By Frier McCollister
Pasadena Weekly Contributing Writer
For most of us, the reality of life in the “yellow tier” has begun to vaguely resemble life “BC” — before COVID-19.
Many of are fully vaccinated. There’s a sense of relief and an assurance that a quick run out for a burger or taco isn’t a threat.
The city of Pasadena has protected its local restaurateurs and its food culture admirably. That said, bar owners, particularly those without kitchens or the capacity to seat patrons at tables, remain in the same quarantined limbo that has persisted for more than a year.
Prior to March 2020, for those in the know, Everson Royce, the cozy wine and spirits shop next to the Armory Center for the Arts, regularly hosted popular public tastings at its sleekly minimalist standing bar, running the length of the store’s southern wall.
Most notably, Tuesdays featured $15 wine tasting flights of three curated selections. Boards of artisanal cheeses and charcuterie were placed along the bar for palate-cleansing and voracious snacking. The bartenders were all reliably friendly, knowledgeable and articulate in describing the provenance, terroir and flavor notes of the wines they served. Sometimes, the actual winemaker might even be pouring. The Tuesday night crowd at Everson Royce was always a diverse and convivial gang of oenophiles, gourmands and neighborhood slackers. Even when elbowing into the cheeseboard to fight for the last slice of comte or camembert, smiles abounded, glasses were clinked and friends were made.
Besides being a well-loved neighborhood fixture in Pasadena since opening in April 2012, it’s not widely known that Everson Royce is also a primary pulsing node in a vibrant network of gastronomic activity that spans the eastside of Los Angeles and Downtown. Silverlake Wine? It gave birth (literally) to Everson Royce. Everson Royce Bar and Arts District Wine, downtown? Same group. The complex in Highland Park on Figueroa comprising Highland Park Wine, Triple Beam Pizza and the critically acclaimed restaurant Hippo? Yeah, Everson Royce is behind that, too.
Joe Capella is one of the three principal partners of Everson Royce along with April Langford and Randy Clement, the couple who also own the mothership: Silverlake Wine. Everson and Royce are the names of their identical twin sons, who recently turned 11. Capella is usually found in the Pasadena shop. He’s the tall, genial guy with the purple beard.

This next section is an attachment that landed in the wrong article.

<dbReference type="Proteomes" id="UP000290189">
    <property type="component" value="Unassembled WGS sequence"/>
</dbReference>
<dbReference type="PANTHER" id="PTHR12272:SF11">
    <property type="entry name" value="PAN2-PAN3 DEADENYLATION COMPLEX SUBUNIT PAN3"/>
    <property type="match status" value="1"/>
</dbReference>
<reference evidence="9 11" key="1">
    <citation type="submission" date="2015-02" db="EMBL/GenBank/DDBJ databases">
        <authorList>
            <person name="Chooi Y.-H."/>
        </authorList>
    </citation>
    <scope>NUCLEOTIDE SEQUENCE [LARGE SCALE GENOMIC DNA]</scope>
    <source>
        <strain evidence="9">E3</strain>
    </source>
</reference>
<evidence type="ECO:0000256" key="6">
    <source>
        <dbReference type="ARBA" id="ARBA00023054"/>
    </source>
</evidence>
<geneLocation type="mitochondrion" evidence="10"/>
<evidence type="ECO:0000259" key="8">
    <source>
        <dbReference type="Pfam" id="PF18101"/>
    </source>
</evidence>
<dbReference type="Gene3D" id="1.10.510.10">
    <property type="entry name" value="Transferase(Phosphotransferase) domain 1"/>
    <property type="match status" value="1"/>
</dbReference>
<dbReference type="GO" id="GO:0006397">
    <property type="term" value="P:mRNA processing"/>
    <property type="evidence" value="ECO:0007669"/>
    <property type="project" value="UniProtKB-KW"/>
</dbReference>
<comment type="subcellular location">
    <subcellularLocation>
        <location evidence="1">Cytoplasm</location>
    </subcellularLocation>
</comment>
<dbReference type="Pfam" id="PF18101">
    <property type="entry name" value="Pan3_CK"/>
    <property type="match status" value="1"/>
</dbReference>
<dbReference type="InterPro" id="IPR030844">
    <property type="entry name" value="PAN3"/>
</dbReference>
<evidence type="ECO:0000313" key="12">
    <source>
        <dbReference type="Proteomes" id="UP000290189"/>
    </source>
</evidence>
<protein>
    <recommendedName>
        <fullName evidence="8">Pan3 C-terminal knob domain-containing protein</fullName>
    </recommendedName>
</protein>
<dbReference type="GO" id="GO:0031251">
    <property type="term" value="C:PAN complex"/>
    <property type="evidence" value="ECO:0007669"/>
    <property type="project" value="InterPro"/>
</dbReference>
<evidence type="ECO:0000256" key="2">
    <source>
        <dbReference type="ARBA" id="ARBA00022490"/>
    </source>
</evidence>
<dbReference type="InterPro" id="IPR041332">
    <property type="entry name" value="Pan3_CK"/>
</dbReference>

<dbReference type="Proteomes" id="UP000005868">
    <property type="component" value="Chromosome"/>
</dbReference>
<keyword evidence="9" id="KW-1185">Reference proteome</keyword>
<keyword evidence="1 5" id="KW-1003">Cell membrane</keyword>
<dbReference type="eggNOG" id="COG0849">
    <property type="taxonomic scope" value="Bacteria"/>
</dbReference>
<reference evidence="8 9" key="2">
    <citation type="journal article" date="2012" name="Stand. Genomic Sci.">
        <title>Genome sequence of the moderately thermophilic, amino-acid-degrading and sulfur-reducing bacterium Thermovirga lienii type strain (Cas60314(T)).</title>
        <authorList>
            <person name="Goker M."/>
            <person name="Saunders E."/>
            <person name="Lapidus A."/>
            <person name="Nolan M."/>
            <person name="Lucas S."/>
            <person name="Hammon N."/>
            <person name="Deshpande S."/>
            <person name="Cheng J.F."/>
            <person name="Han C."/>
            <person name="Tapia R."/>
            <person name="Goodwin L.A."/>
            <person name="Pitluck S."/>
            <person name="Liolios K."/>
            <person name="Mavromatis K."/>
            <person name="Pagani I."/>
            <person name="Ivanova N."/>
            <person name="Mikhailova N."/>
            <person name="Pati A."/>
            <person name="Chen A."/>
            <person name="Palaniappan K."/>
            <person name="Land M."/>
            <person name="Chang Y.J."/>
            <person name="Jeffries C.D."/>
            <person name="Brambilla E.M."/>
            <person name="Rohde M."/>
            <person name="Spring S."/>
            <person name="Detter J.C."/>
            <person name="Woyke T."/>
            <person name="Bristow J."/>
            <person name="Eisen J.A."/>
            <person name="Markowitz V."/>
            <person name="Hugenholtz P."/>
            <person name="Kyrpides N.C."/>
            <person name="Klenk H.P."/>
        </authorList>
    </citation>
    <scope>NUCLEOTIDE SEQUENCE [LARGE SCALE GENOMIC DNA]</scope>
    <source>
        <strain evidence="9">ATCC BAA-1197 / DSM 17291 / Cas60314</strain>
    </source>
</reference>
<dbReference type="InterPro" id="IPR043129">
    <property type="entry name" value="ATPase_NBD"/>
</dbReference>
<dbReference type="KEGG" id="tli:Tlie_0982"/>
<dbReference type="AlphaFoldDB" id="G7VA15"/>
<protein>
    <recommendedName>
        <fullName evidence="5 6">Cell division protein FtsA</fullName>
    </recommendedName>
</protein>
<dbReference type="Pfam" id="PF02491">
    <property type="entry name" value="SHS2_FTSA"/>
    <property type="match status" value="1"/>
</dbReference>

“I was friends with Randy and April, who are two of the three owners of Silverlake Wine,” Capella said.
“They are also the parents of the eponymous Everson and Royce, twin boys. I was interested in doing something in the world of hospitality and I asked them if they could give me some advice. The answers were in this succession: Yes, but what’s there to talk about? Let’s just start doing things together and I said, ‘OK,’” Capella explained.
During the next few months, the plan to expand came together. Formerly the site of Heritage Wines, the Raymond Avenue spot was discovered and secured. Specializing in organic, biodynamic and naturally cultivated wines from small producers around the world, the store typically stocks more than 600 labels, including a wide selection of artisanal spirits.
The local response was enthusiastic, and the success of the Pasadena venture led to the opening of Everson Royce Bar in LA’s Downtown Arts District in September 2015. Also known as ERB, the bar quickly became known for its food menu of small plates and snacks engineered by Nancy Silverton protégé, Matt Molina, who had previously helmed Silverton’s Osteria Mozza, when it garnered a Michelin star.